Perhaps Nafis’ most important contribution to ICPD was the introduction of global goals for the year 2015. Speaking before the final preconference meeting in April 1994, she proposed five 20-year goals: increased availability of family planning services; reduced infant mortality; reduced maternal mortality; increased life expectancy; and increased access to education, especially for girls and women. Her proposal demonstrated the interrelationship of key development goals: None could be achieved unless all were achieved.

ICPD culminated a distinguished career: from grassroots doctor to architect of one of the most successful international agreements of the last 30 years — certainly the most important in the history of the global population movement. While many deserve credit for the new ICPD orientation toward population and family planning, Nafis Sadik stands tallest because of her imagination, political skill, and leadership.

Steven Sinding is professor of clinical public health at Columbia University. He directed population programs at the Rockefeller Foundation from 1991 to 1999, and at the U.S. Agency for International Development from 1983 to 1986.

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Reimert T. Ravenholt, USAID's Population Program Stalwart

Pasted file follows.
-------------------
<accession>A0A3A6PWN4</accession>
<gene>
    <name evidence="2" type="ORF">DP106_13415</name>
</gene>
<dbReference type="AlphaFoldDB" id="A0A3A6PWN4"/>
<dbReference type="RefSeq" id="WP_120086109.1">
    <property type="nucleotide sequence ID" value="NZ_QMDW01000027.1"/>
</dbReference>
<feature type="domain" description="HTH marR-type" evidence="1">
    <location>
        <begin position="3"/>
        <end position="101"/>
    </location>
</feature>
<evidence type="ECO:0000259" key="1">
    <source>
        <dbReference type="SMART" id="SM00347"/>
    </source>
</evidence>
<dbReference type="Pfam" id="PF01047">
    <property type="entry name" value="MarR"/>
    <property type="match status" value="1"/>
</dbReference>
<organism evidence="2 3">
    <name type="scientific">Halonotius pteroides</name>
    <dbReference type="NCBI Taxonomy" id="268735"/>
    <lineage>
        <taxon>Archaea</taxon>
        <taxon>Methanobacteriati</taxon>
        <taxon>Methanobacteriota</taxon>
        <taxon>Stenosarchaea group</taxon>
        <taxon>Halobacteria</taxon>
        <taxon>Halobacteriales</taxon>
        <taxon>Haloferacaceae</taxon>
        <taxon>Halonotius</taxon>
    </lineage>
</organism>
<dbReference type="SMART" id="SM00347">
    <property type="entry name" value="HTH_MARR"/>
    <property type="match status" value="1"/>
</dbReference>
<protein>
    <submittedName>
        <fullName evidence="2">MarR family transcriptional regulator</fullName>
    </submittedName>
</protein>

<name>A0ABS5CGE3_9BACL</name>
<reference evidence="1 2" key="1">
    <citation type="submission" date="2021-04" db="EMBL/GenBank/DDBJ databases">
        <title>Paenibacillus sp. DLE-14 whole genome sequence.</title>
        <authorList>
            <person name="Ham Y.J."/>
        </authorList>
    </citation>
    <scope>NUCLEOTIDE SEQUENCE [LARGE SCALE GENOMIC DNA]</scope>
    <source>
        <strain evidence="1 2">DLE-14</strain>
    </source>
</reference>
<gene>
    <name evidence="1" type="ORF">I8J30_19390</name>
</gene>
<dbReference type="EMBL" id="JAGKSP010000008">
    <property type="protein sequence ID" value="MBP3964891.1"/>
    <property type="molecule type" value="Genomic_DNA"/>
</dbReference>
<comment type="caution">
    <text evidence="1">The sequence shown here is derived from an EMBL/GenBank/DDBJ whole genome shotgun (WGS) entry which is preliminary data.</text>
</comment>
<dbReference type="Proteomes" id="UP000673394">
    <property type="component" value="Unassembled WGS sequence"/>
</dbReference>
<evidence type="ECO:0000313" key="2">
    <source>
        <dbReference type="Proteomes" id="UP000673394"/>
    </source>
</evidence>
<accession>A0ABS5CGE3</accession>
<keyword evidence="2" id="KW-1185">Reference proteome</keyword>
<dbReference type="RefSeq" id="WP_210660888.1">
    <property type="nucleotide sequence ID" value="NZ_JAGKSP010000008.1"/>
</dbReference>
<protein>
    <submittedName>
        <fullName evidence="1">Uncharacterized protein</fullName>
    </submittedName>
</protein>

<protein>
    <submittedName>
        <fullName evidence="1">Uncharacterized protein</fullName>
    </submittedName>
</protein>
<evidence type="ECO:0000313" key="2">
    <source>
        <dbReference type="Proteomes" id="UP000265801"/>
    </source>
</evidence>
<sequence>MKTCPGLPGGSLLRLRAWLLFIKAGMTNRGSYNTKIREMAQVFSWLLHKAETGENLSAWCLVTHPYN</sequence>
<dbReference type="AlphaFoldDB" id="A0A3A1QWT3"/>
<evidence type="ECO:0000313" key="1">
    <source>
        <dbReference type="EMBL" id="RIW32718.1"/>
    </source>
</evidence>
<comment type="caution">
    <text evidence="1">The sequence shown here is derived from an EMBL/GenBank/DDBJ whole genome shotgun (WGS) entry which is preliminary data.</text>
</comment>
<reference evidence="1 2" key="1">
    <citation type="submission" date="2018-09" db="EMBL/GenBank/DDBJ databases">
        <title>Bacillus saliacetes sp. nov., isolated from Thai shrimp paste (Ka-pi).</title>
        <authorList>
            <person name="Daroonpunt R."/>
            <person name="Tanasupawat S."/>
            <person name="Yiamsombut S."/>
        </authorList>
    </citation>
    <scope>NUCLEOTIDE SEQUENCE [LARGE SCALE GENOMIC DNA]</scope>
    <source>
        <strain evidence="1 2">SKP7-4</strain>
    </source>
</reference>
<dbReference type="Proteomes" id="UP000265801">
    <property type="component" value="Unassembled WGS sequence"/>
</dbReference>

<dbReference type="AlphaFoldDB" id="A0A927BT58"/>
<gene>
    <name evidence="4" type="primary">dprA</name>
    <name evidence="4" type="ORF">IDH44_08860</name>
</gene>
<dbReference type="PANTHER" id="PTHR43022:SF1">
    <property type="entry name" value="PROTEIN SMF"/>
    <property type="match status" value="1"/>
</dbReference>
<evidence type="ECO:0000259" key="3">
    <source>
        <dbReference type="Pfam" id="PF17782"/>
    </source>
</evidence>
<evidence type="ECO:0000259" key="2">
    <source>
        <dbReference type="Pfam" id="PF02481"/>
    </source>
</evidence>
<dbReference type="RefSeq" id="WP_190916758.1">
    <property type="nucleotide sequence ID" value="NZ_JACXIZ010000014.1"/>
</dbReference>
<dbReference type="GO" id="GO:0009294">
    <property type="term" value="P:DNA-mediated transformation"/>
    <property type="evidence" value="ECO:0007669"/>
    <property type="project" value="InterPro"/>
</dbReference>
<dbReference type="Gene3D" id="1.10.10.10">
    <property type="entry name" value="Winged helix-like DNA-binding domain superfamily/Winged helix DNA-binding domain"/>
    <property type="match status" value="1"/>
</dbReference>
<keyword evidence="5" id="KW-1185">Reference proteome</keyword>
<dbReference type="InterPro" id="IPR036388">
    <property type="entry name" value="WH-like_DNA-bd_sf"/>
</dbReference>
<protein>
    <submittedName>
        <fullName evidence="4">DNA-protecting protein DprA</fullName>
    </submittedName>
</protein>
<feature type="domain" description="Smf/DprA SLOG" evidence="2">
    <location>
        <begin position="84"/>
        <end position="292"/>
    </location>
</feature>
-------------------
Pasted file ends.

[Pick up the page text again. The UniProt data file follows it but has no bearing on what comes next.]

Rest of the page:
This is the sixth in a series of profiles of the people who have most influenced thinking about population over the past century. The profiles bring you the insights of today’s population specialists on the contributions of their predecessors and contemporaries.

As director of USAID’s Office of Population from 1965 to 1979, Reimert T. (Rei) Ravenholt created a family planning juggernaut that still provokes both praise and disdain. Ravenholt was a remarkable leader, full of perplexing contradictions. He dazzled people with his brilliance one moment and shocked them with his myopic ethnocentrism the next. He could be strategically wise and tactically reckless. Ravenholt’s controversial reputation masks his many contributions, which are still evident 20 years after he was forced from his leadership of USAID’s population program.

When Ravenholt took charge of USAID’s nascent population program, the setting was not auspicious for success. The program had no staff, budget, or mandate. Few developing country governments outside of Asia wanted anything to do with subjects as controversial as population control and family planning. And there was great debate about whether family planning programs worked. Many doubted that couples would use family planning services and, if couples did use them, that the services would have any impact. But Ravenholt believed that people would use family planning and that it would have a global demographic impact.